-->
American Resources Policy Network
Promoting the development of American mineral resources.
  • Addressing a Piece of the Mineral Resource Puzzle – Federal Land Withdrawals

    As followers of ARPN know, the United States has finally embarked on a quest to look for ways to reduce its over-reliance on foreign mineral resources, and in doing so, reduce the leverage it has yielded to nations like China over our national security.

    In a new series for the Capital Research Center, geologist and ARPN expert panel member Ned Mamula, who last year authored “Groundbreaking! America’s New Quest for Mineral Independence,” takes a look a potential piece of the puzzle – federal land withdrawals from access to exploration and mining, the scope of which he says “are not well understood.”

    In four installments, Mamula discusses how public land withdrawal is “endangering the nation,” how we “overdrew our mineral account”, where lands were withdrawn, and how we can “secure our mineral future.”

    Figure 1. General Locations of Major Metals Operations in the United States. Locations include mines producing gold, silver, copper, molybdenum, platinum, lead, zinc, iron, titanium, magnesium, beryllium, and other metals. Source: National Mining Association and U.S. Geological Survey.

    Writes Mamula:

    “We need a groundbreaking compromise so mining can begin again without disrupting areas that should never be disturbed because of their unique national identity and cultural importance. The mineral industry will need to and has already accepted reasonable conditions on its activities. Likewise, preservationists and others must accept the fact that somewhere in that million-acre wilderness area, there is going to be a mine. The mining industry is being squeezed more so than its opponents because the location of ore bodies is immovable. Boundaries of withdrawn land can be adjusted, not the location of mineral deposits. When the right choices are made—both sides win.”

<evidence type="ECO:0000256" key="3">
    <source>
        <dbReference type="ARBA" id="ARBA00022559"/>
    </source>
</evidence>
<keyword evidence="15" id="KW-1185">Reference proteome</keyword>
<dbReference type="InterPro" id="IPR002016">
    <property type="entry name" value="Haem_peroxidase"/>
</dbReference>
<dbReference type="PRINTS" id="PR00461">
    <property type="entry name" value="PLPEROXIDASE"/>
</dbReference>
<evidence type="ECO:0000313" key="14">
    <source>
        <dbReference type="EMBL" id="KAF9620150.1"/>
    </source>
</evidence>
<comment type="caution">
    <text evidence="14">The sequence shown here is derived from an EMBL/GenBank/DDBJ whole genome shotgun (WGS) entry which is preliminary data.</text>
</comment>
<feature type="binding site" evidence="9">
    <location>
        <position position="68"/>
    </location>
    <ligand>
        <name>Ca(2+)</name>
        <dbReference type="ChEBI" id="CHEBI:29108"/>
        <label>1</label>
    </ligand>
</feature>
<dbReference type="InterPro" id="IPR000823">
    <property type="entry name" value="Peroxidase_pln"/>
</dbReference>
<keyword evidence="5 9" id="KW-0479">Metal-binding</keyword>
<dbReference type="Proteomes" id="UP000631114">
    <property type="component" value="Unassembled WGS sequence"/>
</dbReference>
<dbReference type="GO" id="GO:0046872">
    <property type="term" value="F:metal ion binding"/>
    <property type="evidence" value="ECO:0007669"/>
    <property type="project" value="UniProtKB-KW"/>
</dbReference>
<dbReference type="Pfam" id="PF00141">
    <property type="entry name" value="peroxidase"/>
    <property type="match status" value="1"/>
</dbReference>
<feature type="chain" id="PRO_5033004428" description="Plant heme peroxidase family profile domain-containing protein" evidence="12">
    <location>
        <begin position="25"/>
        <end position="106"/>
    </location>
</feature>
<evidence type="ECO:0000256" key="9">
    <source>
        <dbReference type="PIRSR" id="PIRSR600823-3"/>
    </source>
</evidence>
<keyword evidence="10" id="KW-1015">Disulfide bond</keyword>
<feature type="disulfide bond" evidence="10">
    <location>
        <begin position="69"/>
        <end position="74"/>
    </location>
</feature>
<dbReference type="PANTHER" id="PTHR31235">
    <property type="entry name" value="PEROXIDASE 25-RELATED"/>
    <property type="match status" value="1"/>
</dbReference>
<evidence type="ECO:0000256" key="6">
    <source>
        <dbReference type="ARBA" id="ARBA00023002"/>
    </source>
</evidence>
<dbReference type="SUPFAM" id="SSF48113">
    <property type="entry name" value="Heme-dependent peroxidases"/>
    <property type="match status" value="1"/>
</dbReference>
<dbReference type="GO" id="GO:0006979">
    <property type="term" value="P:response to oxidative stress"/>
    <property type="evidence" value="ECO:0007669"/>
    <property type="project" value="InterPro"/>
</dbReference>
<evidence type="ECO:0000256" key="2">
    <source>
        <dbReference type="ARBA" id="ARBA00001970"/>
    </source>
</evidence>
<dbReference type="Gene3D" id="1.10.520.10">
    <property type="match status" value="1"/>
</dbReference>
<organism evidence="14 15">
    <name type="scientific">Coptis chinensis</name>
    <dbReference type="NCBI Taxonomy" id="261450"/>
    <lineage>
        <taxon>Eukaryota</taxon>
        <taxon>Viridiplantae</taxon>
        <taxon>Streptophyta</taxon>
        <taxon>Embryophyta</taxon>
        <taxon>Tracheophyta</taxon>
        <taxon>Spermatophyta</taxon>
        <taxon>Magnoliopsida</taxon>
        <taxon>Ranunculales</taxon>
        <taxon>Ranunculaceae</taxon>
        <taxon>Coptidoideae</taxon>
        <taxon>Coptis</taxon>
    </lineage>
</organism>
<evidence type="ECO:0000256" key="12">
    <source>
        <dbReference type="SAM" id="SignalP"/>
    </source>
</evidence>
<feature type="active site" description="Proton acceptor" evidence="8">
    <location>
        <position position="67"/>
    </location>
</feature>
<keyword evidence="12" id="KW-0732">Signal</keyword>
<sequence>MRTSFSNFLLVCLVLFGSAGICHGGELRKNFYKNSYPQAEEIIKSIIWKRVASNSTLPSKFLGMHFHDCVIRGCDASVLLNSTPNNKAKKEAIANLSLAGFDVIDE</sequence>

However, he worries that it may already be too late to completely rectify the situation:

    “The consequences of withdrawing federal lands from mineral exploration and mining have not been fully appreciated by policymakers because the results of their decisions—and those of their predecessors—may take decades to be felt. No one can predict the future, especially regarding the ever-increasing speed of the development and needs of technology and its associated minerals, manufacturing improvements, and global energy requirements.

    Yet previous withdrawals were done cavalierly and without due regard to a comprehensive approach to resource management. Today, the nation is finally feeling the cumulative effect of all previous withdrawal actions as mineral imports hit record highs year over year.”

    An all-of-the-above approach to mineral resource policy, for which ARPN principal Daniel McGroarty has advocated, should encompass a prudent review of federal land withdrawals.

    The presidential impeachment trial may be sucking up all the oxygen in Washington, DC, and dominating the media nationwide, but policy makers would be well-advised not to neglect our mineral resource dependencies, which were finally being recognized as a serious issue on both sides of the political aisle.

    As ARPN’s McGroarty recently noted during a panel discussion:

    “We can’t admire the problem anymore. We don’t have the luxury of time.”

    ***

    For more from Ned Mamula, read his four-piece series “Russia’s Uranium Gambit: An Underappreciated Energy Source”  , and his four-piece series on Rare Earths entitled “America’s Rare Earth Ultimatum: Rare Earths in High Demand.”

    Share
  • U.S.-Canadian Critical Minerals Collaboration Moves Into Next Round

    It’s official.

    On January 9, 2020, the governments of the United States and Canada formally announced the finalization of the Canada-U.S. Joint Action Plan on Critical Minerals Collaboration to advance “our mutual interest in securing supply chains for the critical minerals needed for important manufacturing sectors, including communication technology, aerospace and defence, and clean technology.”

    During their meeting in June 2019, U.S. President Donald Trump and Canadian Prime Minister Justin Trudeau had resolved to collaborate to “ensure reliable supplies of rare earths and critical minerals.” The subsequently-created U.S.-Canada Critical Minerals Working Group tasked with developing the joint action plan had its first meeting in October, and finalized its work in December. 

    According to the official news release issued by the Canadian government, 

    “[t]he Action Plan will guide cooperation in areas such as industry engagement; efforts to secure critical minerals supply chains for strategic industries and defence; improving information sharing on mineral resources and potential; and cooperation in multilateral fora and with other countries. This Action Plan will promote joint initiatives, including research and development cooperation, supply chain modelling and increased support for industry.